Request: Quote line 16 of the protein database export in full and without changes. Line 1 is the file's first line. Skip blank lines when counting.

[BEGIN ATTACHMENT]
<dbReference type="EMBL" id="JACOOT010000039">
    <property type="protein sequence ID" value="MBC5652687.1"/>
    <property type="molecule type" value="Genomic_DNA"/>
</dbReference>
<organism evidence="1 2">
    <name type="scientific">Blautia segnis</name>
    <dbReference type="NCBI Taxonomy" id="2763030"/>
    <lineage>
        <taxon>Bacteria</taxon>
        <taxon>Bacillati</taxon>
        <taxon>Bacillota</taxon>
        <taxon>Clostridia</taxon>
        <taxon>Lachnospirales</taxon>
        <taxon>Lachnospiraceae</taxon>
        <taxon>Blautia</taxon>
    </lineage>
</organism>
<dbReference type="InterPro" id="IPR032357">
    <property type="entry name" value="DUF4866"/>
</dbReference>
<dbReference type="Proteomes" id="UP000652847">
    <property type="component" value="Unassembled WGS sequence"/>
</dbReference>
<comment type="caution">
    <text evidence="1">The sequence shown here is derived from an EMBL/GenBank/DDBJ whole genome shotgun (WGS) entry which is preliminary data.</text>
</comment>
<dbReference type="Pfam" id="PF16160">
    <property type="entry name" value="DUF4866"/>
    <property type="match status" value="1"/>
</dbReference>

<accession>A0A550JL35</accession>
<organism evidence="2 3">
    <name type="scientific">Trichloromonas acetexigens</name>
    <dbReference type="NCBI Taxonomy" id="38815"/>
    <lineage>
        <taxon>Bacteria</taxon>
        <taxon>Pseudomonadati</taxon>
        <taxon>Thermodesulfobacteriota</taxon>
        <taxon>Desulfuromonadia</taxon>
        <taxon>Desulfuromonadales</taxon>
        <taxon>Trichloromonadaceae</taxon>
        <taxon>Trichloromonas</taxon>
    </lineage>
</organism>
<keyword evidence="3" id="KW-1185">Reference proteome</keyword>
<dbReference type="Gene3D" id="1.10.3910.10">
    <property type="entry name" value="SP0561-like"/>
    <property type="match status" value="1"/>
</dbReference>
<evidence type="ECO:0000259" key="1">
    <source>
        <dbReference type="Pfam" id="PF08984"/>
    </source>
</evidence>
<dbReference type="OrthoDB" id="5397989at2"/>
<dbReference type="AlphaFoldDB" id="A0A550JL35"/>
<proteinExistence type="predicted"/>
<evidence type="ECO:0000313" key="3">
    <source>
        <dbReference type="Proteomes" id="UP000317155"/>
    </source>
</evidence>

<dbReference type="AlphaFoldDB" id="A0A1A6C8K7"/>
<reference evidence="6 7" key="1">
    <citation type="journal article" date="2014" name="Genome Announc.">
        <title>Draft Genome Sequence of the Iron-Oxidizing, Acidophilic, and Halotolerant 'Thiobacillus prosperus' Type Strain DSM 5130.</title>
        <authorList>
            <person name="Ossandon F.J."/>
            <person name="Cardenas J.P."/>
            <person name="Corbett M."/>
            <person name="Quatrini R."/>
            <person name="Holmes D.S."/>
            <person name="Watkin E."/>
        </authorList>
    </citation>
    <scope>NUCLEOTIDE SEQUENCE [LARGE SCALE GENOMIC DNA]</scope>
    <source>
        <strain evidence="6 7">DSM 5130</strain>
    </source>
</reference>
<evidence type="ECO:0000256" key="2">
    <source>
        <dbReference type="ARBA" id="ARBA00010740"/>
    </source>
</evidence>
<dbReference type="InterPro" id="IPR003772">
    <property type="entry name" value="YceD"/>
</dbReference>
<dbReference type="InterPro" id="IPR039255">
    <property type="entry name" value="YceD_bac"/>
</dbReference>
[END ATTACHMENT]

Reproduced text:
    </lineage>